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ERIC Number: ED250240
Record Type: RIE
Publication Date: 1984-Jun-7
Pages: 162
Abstractor: N/A
Reference Count: 0
Women in Development: Looking to the Future. Hearing before the Committee on Foreign Relations. United States Senate, Ninety-Eighth Congress, Second Session.
Congress of the U.S., Washington, DC. Senate.
In this Congressional hearing witnesses explored the roles of government, private agencies, the media, public education, business, and labor in contributing to the further enhancement of the role of women in the economic development of the Third World. Government witnesses were M. Peter McPherson, Agency for International Development and Nancy Clark Reynolds, U.N. Commission on the Status of Women. Current initiatives of the Agency for International Development were inserted for the record. Private group witnesses were Vivian Lowery Derryck, Coalition on Women in Development and National Council of Negro Women; David L. Guyer, American Council of Voluntary Agencies for Foreign Service and Save the Children, Inc.; Patricia Hutar, U.S. Committee for the U.N. Fund for Women; C. Payne Lucas, Africare; and Elise Fiber Smith, Overseas Education Fund. Witnesses for media and public education were Susan Catania, former Illinois State Representative and former Chairwoman, Illinois Women's Year Conference; and Jane Knowles, Association for Women in Development. Business and labor witnesses were Lee H. Bloom, U.S. Council for International Business; Sam Haddad, American Institute for Free Labor Development, AFL-CIO; and Michaela L. Walsh, Women's World Banking. Additional statements were made by representatives from national and international organizations and from universities in the United States. (RM)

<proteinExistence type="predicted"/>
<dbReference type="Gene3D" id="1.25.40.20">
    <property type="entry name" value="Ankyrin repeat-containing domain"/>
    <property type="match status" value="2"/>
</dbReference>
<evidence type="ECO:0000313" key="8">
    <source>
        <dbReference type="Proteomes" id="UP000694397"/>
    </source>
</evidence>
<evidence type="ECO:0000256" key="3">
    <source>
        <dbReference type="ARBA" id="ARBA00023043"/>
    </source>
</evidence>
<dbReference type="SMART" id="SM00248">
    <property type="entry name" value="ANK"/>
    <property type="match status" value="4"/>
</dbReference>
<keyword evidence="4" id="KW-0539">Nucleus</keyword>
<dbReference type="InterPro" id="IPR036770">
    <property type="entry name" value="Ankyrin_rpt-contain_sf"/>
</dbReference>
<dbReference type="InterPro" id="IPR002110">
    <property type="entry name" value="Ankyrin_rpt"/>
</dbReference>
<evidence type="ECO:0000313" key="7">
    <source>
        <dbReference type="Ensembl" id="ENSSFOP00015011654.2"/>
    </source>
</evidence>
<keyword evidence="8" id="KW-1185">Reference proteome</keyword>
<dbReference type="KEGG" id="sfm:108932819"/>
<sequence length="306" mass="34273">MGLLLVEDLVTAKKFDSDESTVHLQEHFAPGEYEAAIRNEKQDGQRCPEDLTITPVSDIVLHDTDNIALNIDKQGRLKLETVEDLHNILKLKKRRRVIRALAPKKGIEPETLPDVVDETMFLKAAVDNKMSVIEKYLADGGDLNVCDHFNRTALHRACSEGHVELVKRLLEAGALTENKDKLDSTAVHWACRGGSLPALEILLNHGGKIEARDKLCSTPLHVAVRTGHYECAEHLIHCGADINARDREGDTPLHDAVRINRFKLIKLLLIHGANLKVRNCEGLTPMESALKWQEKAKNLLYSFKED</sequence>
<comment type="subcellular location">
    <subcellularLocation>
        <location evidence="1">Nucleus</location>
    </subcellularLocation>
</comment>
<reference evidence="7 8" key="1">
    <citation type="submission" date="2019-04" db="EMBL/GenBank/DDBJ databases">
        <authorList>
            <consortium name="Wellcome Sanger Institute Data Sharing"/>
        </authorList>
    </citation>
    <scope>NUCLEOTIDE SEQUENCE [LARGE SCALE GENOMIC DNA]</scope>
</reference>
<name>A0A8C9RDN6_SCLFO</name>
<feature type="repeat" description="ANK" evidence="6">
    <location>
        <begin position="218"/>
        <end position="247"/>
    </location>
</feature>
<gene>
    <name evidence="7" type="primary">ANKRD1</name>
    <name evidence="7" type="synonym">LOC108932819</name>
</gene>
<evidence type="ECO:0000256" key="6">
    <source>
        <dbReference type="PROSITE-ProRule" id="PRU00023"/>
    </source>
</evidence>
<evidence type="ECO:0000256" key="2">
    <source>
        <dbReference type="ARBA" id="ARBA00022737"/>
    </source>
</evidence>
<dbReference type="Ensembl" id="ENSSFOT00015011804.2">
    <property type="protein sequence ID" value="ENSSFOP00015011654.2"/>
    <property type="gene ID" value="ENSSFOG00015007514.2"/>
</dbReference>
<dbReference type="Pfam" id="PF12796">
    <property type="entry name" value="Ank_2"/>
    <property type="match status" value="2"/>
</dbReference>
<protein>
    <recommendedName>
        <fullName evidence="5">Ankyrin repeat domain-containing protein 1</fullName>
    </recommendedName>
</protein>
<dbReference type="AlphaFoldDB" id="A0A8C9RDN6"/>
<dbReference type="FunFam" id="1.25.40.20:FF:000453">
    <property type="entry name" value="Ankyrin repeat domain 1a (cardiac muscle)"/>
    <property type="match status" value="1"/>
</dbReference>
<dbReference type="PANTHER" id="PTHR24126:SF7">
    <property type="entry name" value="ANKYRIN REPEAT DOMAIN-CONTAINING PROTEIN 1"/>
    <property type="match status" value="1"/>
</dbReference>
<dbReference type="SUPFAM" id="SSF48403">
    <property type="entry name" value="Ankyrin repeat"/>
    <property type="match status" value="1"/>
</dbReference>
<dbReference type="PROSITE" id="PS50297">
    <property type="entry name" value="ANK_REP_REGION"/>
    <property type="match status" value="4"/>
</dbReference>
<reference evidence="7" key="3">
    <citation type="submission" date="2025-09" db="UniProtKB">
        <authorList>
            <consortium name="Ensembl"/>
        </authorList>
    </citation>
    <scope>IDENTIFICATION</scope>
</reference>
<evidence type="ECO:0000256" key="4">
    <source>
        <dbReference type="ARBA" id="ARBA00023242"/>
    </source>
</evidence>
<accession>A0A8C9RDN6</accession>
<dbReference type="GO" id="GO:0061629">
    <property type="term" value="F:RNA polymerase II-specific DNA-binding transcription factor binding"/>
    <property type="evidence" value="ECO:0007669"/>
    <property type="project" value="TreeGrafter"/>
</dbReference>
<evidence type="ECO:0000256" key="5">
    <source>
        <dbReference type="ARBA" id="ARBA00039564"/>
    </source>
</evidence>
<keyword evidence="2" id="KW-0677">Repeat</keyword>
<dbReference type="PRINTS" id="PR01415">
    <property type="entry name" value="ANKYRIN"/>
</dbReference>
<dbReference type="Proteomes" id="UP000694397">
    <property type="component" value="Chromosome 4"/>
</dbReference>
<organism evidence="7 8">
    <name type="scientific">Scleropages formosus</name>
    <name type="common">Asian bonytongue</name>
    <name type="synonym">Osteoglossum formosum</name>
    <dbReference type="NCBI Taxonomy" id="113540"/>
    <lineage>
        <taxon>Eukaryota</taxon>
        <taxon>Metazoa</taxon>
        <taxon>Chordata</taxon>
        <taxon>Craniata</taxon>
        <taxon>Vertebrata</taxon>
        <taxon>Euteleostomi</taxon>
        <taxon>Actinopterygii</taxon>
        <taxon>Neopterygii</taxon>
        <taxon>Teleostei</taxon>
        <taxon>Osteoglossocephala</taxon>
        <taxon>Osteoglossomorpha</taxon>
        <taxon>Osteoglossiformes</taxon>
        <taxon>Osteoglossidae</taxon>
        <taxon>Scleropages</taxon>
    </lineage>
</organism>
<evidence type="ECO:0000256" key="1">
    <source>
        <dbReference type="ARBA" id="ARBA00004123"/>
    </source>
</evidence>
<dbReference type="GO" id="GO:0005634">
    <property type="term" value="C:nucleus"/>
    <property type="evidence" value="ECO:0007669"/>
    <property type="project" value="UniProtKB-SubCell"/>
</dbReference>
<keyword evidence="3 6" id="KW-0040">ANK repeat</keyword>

Publication Type: Legal/Legislative/Regulatory Materials
Education Level: N/A
Audience: N/A
Language: English
Sponsor: N/A
Authoring Institution: Congress of the U.S., Washington, DC. Senate.
Identifiers: Congress 98th; Women in Development
Note: For 1980 report, see ED 212 893. Document contains small print that may not reproduce clearly.